I’ve been really exhausted lately and it’s more than just "my toddler hasn’t figure out how to sleep and I work a lot of hours" tired. It’s different – like breathing requires too much energy, and that’s not a fun feeling.
After a visit with my doctor and a pretty stern talk about the fact that I am not drinking enough water, I was told that dehydration can be a huge factor in why energy levels are so low. It made total sense – I was barely reaching for the water bottles and always reaching for more coffee. Not the brightest idea, but now that I knew better, I gave myself a task: make water more of a priority.
I gave myself a week to get it together and see if it was going to help my energy crisis. I was skeptical because it’s not like I had drastically changed up my drinking habits and was drinking less, but I was at a critical point of trying anything.
I set a goal of drinking eight cups of water every day, whether or not I had other fluids, as I wanted to consume four typical water bottles full in an attempt to give it a full go.
I didn’t think it was going to be a big deal. I have a home office so I decided I would walk to the kitchen every few hours to have a drink of water.
Well, I was wrong – big time. I have busy days so when the day was finally winding down and I realized that I hadn’t had as much as I thoughtI had, I panicked. I can’t fail the experiment on the first day. So I drank and drank the remaining six cups of water at 9 p.m. But, I did it!
Remember when I said I had most of my water before bed? Yeah, big mistake. Instead of the water helping me feel more energized. I was up all night going to the bathroom. It was a major flashback to when I was in the third trimester of pregnancy and up all night too.
I knew this wasn’t going to fly – had I made a huge mistake? I decided that I should just make it easier for myself. I grabbed two refillable water bottles (no more tap water in cups business) and filled them both. Each was one four cups and I kept them with me in my office to sip on throughout the day. I also set a reminder -- every hour I had my phone go ring an annoying chirp to break my concentration and get the water in.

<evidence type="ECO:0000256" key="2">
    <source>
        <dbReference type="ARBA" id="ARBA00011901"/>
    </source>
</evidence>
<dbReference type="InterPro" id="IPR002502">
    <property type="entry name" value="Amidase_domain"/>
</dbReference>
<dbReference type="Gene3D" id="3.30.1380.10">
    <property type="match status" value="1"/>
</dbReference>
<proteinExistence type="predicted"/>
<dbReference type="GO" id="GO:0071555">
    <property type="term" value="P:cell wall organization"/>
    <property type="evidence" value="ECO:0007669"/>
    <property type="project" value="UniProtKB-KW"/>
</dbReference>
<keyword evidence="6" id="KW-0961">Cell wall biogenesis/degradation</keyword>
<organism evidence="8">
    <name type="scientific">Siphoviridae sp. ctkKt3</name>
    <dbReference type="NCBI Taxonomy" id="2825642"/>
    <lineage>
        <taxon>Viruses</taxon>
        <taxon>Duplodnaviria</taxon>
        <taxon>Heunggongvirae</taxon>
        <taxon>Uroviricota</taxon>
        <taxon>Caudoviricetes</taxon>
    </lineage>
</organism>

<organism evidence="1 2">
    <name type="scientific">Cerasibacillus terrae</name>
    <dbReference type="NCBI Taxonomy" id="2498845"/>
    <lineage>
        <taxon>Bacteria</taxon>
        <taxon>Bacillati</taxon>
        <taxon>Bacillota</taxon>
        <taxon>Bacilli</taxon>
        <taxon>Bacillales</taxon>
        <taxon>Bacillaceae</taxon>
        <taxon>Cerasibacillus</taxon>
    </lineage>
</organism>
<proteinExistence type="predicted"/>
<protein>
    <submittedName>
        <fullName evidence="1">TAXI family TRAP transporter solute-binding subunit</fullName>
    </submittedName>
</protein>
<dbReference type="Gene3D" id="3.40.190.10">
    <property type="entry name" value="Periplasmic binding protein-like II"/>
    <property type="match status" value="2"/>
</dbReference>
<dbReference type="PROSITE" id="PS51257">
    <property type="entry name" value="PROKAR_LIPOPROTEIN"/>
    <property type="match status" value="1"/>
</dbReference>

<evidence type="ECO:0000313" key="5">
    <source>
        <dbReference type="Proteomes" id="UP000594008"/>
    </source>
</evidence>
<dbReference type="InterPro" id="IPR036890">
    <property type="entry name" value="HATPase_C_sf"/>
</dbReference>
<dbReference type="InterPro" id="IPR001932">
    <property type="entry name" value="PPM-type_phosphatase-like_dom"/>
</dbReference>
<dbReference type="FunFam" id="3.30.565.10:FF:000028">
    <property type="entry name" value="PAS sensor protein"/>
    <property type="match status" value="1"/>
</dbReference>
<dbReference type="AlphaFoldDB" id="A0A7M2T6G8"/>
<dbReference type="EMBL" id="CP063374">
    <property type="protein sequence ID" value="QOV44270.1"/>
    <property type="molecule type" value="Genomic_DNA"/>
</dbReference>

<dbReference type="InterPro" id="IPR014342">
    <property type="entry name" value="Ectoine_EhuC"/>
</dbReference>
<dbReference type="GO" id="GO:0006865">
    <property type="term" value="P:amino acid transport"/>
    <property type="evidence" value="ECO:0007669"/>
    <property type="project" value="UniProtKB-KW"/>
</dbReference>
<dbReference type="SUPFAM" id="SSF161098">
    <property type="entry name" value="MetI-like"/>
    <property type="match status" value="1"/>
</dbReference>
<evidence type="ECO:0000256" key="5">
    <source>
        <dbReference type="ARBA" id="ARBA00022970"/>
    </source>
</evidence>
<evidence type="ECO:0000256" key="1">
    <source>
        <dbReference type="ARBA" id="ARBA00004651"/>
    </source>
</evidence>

Day two proved to be a successful routine and staying hydrated no longer seemed impossible. By having more of a plan, I wasn’t up all night going to the bathroom anymore which helped me turn the corner with my attitude about this experiment.
Is it wrong to say I was thankful the experiment was coming to a close? I was looking forward to going about my day and not hearing my phone chime off reminding me to take a sip. I was glad that I wasn’t going to have to use the washroom more often than I did when I was pregnant anymore.
What did I learn?
I was likely drinking more water than I really needed, which is what added to a lot of the problems I experienced. It did get easier though, as the week went on, to remember to drink water and it wasn’t as chore-like. But I still didn't like it -- I'll admit I don’t generally take well to things I have to do.
I learned that there are some pretty great tricks to help you if you’re looking to up your hydration status. There are apps that will yell at you as a reminder. Buying a reusable water bottle or two is also a must.
Did it work?
Truthfully, I didn’t notice any increase in energy, but there were some other perks of drinking all that water and making sure I was well hydrated! My skin looked healthier and brighter. Plus, I didn’t carry the tired on my face as much. The dark circles that I was sporting and the headaches I would get a few times a week were gone -- that was a very welcome surprise.
I wouldn’t say the experiment was a complete fail, Womanistas. Did I feel like I could tackle the day without exhaustion? No, but of course, water is good for you. At least I proved to myself that even I could trick myself into drinking it on the regular. I also probably need more than a week of water to truly see if it is as important to my energy as my doctor insisted.